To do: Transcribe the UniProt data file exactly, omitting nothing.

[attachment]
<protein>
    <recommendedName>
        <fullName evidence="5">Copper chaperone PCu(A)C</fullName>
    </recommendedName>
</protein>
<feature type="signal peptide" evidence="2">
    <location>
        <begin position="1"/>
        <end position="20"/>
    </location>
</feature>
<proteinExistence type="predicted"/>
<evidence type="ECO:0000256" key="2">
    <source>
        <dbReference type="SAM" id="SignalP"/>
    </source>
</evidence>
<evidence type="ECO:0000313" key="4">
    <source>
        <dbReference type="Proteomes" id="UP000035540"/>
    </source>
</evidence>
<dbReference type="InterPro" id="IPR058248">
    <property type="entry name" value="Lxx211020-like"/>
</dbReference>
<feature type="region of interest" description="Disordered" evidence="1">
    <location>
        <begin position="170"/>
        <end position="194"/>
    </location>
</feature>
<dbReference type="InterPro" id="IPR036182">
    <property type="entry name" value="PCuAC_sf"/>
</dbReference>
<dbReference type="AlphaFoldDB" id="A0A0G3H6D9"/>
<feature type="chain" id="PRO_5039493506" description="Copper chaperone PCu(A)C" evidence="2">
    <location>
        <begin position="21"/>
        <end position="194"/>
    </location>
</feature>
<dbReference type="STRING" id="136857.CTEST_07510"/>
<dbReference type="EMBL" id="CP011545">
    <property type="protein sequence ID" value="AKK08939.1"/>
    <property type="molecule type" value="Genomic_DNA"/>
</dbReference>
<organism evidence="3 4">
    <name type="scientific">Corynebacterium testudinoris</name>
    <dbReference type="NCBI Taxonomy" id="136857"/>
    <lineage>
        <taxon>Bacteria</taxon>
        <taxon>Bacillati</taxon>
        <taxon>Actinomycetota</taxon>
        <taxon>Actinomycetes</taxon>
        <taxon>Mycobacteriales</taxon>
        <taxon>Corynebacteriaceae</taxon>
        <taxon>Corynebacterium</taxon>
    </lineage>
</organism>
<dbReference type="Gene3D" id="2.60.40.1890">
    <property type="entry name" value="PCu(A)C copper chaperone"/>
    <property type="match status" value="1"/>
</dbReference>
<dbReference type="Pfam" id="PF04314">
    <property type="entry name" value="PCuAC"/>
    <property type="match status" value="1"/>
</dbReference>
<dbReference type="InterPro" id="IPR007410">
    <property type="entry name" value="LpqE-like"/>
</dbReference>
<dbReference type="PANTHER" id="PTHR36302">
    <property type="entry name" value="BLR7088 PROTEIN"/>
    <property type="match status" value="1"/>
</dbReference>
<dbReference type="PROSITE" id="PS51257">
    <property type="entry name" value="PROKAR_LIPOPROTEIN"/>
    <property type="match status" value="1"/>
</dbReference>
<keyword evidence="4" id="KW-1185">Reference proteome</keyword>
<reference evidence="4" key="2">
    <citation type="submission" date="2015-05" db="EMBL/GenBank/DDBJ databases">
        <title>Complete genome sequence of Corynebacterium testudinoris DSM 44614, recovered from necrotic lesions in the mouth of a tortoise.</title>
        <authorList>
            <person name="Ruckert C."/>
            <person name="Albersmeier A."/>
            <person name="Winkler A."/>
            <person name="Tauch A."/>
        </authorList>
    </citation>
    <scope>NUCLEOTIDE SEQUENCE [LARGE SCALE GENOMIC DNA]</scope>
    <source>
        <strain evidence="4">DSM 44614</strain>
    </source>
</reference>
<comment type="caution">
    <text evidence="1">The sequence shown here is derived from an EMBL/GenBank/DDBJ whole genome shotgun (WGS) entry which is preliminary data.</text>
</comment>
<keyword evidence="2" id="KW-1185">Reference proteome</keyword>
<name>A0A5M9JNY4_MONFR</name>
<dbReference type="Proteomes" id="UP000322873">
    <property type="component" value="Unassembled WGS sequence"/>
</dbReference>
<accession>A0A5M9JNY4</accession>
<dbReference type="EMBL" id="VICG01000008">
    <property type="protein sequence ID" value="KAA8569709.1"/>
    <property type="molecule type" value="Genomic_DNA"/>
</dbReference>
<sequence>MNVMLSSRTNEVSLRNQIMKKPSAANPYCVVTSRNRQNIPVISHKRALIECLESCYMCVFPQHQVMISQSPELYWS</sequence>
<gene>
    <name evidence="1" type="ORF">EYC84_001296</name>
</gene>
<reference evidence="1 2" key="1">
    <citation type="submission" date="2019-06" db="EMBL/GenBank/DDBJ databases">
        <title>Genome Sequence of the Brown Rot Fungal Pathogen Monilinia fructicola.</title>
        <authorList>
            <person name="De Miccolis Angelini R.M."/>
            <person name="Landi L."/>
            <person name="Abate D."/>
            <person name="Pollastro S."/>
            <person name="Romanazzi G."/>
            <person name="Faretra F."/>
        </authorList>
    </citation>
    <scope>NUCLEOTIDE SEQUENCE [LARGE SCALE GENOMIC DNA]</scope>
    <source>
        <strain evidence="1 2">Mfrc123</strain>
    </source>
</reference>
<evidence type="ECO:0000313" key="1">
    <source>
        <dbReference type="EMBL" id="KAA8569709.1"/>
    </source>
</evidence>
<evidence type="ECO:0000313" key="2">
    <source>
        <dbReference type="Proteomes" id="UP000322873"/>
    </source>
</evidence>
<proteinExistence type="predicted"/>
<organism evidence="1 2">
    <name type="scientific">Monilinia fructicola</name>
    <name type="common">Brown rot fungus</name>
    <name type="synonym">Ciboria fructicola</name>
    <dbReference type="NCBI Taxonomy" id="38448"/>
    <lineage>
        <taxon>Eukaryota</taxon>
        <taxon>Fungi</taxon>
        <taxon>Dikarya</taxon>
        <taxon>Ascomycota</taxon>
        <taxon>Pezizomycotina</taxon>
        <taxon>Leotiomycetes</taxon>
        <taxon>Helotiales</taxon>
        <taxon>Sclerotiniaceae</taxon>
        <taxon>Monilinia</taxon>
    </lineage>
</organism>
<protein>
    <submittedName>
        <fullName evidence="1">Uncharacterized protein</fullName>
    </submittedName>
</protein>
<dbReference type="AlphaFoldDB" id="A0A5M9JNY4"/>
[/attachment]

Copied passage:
<protein>
    <recommendedName>
        <fullName evidence="5">Copper chaperone PCu(A)C</fullName>
    </recommendedName>
</protein>
<feature type="signal peptide" evidence="2">
    <location>
        <begin position="1"/>
        <end position="20"/>
    </location>
</feature>
<proteinExistence type="predicted"/>
<evidence type="ECO:0000256" key="2">
    <source>
        <dbReference type="SAM" id="SignalP"/>
    </source>
</evidence>
<evidence type="ECO:0000313" key="4">
    <source>
        <dbReference type="Proteomes" id="UP000035540"/>
    </source>
</evidence>
<dbReference type="InterPro" id="IPR058248">
    <property type="entry name" value="Lxx211020-like"/>
</dbReference>
<feature type="region of interest" description="Disordered" evidence="1">
    <location>
        <begin position="170"/>
        <end position="194"/>
    </location>
</feature>
<dbReference type="InterPro" id="IPR036182">
    <property type="entry name" value="PCuAC_sf"/>
</dbReference>
<dbReference type="AlphaFoldDB" id="A0A0G3H6D9"/>
<feature type="chain" id="PRO_5039493506" description="Copper chaperone PCu(A)C" evidence="2">
    <location>
        <begin position="21"/>
        <end position="194"/>
    </location>
</feature>
<dbReference type="STRING" id="136857.CTEST_07510"/>
<dbReference type="EMBL" id="CP011545">
    <property type="protein sequence ID" value="AKK08939.1"/>
    <property type="molecule type" value="Genomic_DNA"/>
</dbReference>
<organism evidence="3 4">
    <name type="scientific">Corynebacterium testudinoris</name>
    <dbReference type="NCBI Taxonomy" id="136857"/>
    <lineage>
        <taxon>Bacteria</taxon>
        <taxon>Bacillati</taxon>
        <taxon>Actinomycetota</taxon>
        <taxon>Actinomycetes</taxon>
        <taxon>Mycobacteriales</taxon>
        <taxon>Corynebacteriaceae</taxon>
        <taxon>Corynebacterium</taxon>
    </lineage>
</organism>
<dbReference type="Gene3D" id="2.60.40.1890">
    <property type="entry name" value="PCu(A)C copper chaperone"/>
    <property type="match status" value="1"/>
</dbReference>
<dbReference type="Pfam" id="PF04314">
    <property type="entry name" value="PCuAC"/>
    <property type="match status" value="1"/>
</dbReference>
<dbReference type="InterPro" id="IPR007410">
    <property type="entry name" value="LpqE-like"/>
</dbReference>
<dbReference type="PANTHER" id="PTHR36302">
    <property type="entry name" value="BLR7088 PROTEIN"/>
    <property type="match status" value="1"/>
</dbReference>
<dbReference type="PROSITE" id="PS51257">
    <property type="entry name" value="PROKAR_LIPOPROTEIN"/>
    <property type="match status" value="1"/>
</dbReference>
<keyword evidence="4" id="KW-1185">Reference proteome</keyword>
<reference evidence="4" key="2">
    <citation type="submission" date="2015-05" db="EMBL/GenBank/DDBJ databases">
        <title>Complete genome sequence of Corynebacterium testudinoris DSM 44614, recovered from necrotic lesions in the mouth of a tortoise.</title>
        <authorList>
            <person name="Ruckert C."/>
            <person name="Albersmeier A."/>
            <person name="Winkler A."/>
            <person name="Tauch A."/>
        </authorList>
    </citation>
    <scope>NUCLEOTIDE SEQUENCE [LARGE SCALE GENOMIC DNA]</scope>
    <source>
        <strain evidence="4">DSM 44614</strain>
    </source>
</reference>
<comment type="caution">
    <text evidence="1">The sequence shown here is derived from an EMBL/GenBank/DDBJ whole genome shotgun (WGS) entry which is preliminary data.</text>
</comment>
<keyword evidence="2" id="KW-1185">Reference proteome</keyword>
<name>A0A5M9JNY4_MONFR</name>
<dbReference type="Proteomes" id="UP000322873">
    <property type="component" value="Unassembled WGS sequence"/>
</dbReference>
<accession>A0A5M9JNY4</accession>
<dbReference type="EMBL" id="VICG01000008">
    <property type="protein sequence ID" value="KAA8569709.1"/>
    <property type="molecule type" value="Genomic_DNA"/>
</dbReference>
<sequence>MNVMLSSRTNEVSLRNQIMKKPSAANPYCVVTSRNRQNIPVISHKRALIECLESCYMCVFPQHQVMISQSPELYWS</sequence>
<gene>
    <name evidence="1" type="ORF">EYC84_001296</name>
</gene>
<reference evidence="1 2" key="1">
    <citation type="submission" date="2019-06" db="EMBL/GenBank/DDBJ databases">
        <title>Genome Sequence of the Brown Rot Fungal Pathogen Monilinia fructicola.</title>
        <authorList>
            <person name="De Miccolis Angelini R.M."/>
            <person name="Landi L."/>
            <person name="Abate D."/>
            <person name="Pollastro S."/>
            <person name="Romanazzi G."/>
            <person name="Faretra F."/>
        </authorList>
    </citation>
    <scope>NUCLEOTIDE SEQUENCE [LARGE SCALE GENOMIC DNA]</scope>
    <source>
        <strain evidence="1 2">Mfrc123</strain>
    </source>
</reference>
<evidence type="ECO:0000313" key="1">
    <source>
        <dbReference type="EMBL" id="KAA8569709.1"/>
    </source>
</evidence>
<evidence type="ECO:0000313" key="2">
    <source>
        <dbReference type="Proteomes" id="UP000322873"/>
    </source>
</evidence>
<proteinExistence type="predicted"/>
<organism evidence="1 2">
    <name type="scientific">Monilinia fructicola</name>
    <name type="common">Brown rot fungus</name>
    <name type="synonym">Ciboria fructicola</name>
    <dbReference type="NCBI Taxonomy" id="38448"/>
    <lineage>
        <taxon>Eukaryota</taxon>
        <taxon>Fungi</taxon>
        <taxon>Dikarya</taxon>
        <taxon>Ascomycota</taxon>
        <taxon>Pezizomycotina</taxon>
        <taxon>Leotiomycetes</taxon>
        <taxon>Helotiales</taxon>
        <taxon>Sclerotiniaceae</taxon>
        <taxon>Monilinia</taxon>
    </lineage>
</organism>
<protein>
    <submittedName>
        <fullName evidence="1">Uncharacterized protein</fullName>
    </submittedName>
</protein>
<dbReference type="AlphaFoldDB" id="A0A5M9JNY4"/>